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The Anti-Defamation League on Monday presented the staff of Capital Gazette and the late U.S. Rep. Elijah Cummings with the Levenson Family Defender of Democracy Award.

Both awards were presented at the Kay Family Dinner during the 25th annual ADL In Concert Against Hate in Washington, D.C. This honor is given annually to those who act courageously in defense of democratic values.

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Capital Gazette was honored for the news organization’s coverage of the June 2018 shooting in its Annapolis newsroom. Cummings served in public office for 36 years, first in the Maryland House of Delegates and then in the U.S. House of Representatives. During funeral services in Baltimore, speakers eulogized him as someone who fought for not only his constituents but for all Americans.

Capital editor Rick Hutzell and Maya Rockeymoore Cummings, the wife of the late representative, accepted the award.

On June 28, 2018, a gunman entered the Capital Gazette office in Annapolis and killed five employees — Gerald Fischman, Rob Hiassen, John McNamara, Wendi Winters, and Rebecca Smith. The shooting was a targeted attack on the newspaper by a man who had a long-running feud with the organization stemming from a 2011 story on a criminal harassment case against him.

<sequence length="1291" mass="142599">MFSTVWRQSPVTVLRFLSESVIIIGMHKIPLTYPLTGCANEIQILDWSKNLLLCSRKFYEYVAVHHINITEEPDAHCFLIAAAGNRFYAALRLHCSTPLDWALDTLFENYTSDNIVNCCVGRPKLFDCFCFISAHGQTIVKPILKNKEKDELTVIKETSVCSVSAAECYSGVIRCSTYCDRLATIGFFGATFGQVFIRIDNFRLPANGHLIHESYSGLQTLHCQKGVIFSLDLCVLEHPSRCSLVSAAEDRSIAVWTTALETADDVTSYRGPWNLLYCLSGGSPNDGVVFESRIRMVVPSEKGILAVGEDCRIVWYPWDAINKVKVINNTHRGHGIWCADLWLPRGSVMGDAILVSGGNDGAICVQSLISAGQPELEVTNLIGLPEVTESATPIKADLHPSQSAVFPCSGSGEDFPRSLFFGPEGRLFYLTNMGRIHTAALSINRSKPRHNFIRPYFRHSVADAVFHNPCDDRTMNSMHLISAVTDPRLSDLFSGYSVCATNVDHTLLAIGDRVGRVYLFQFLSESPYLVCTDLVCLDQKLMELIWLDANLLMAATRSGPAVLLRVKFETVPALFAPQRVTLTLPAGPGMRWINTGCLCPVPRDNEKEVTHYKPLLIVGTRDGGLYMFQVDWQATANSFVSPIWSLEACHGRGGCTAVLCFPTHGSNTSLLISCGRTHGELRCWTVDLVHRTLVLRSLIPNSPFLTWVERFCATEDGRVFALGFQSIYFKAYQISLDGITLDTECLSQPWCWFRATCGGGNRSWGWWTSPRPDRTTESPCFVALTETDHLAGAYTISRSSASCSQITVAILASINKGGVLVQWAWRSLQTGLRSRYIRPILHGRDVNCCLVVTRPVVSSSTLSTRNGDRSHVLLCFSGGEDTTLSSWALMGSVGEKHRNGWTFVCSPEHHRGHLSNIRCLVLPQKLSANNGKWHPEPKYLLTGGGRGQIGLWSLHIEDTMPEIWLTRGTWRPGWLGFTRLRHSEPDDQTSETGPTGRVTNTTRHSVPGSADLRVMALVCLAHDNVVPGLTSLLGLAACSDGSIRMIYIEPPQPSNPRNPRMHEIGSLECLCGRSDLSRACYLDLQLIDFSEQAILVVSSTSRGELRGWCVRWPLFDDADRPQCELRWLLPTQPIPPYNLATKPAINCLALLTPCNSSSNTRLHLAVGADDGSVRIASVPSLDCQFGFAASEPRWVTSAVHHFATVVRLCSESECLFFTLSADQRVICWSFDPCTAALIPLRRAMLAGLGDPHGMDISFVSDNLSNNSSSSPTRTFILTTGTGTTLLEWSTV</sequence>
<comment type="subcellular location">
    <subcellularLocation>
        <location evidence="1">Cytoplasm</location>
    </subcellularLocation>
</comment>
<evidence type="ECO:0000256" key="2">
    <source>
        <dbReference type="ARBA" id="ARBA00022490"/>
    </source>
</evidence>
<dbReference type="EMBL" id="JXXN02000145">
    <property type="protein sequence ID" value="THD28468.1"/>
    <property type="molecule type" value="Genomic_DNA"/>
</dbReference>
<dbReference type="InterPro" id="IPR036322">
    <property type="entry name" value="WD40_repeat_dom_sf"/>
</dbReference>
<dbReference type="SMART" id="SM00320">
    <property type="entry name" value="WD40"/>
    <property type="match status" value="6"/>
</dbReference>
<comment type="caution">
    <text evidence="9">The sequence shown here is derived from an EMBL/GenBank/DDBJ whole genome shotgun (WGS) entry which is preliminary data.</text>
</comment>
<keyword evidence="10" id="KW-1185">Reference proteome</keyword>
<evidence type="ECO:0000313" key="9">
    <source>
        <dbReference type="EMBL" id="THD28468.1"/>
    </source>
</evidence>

More than 2,000 community leaders, civil rights activists, policymakers, law enforcement officers, students and friends of ADL gathered at the Kennedy Center to hear the National Symphony Orchestra and celebrate the award recipients. In addition to Capital Gazette and Cummings, four others were honored Monday night with the Kay Family Award for their work to bring communities together in response to hateful experiences:

Judge Thomas Buergenthal: A Jewish survivor of the Auschwitz and Sachsenhausen concentration camps and one of only three children who survived the 44-mile Auschwitz Death March in January of 1945. He has devoted his life to promoting and protecting human rights, perhaps most significantly by serving on the International Court of Justice in The Hague from 2000 to 2010. He is currently the Emeritus Lobingier professor of Comparative Law & Jurisprudence at George Washington University Law School.

Taylor Dumpson: In 2017, Dumpson became the first black woman to serve as president of the American University Student Government. In the wake of her election, she was the target of a racially motivated hate crime on her first day in office. Following the incident, ADL alerted Taylor and the AU Administration that white supremacists were also planning to attack her online. Taylor fought back by successfully pursuing litigation against her neo-Nazi perpetrators and has won several landmark settlements, holding white supremacists accountable for their online harassment.

Claire Sarnowski: Sarnowski is a high school student in Oregon who was inspired by Holocaust survivor Alter Wiener to spearhead successful legislation mandating that Oregon school districts to provide Holocaust and genocide education.

Mia Yamamoto: Yamamoto was born in a Japanese internment camp in Arizona as Michael Frances Yamamoto, and went on to serve in the Army during the Vietnam War. As a member of the transgender community, her work has led to prominent recognition from the LGBTQ+, Asian American and Pacific Islander, and legal communities.

The Anti-Defamation League is the world’s leading anti-hate organization. Founded in 1913 in response to an escalating climate of anti-Semitism, its mission is to protect the Jewish people and to secure justice and fair treatment for all.

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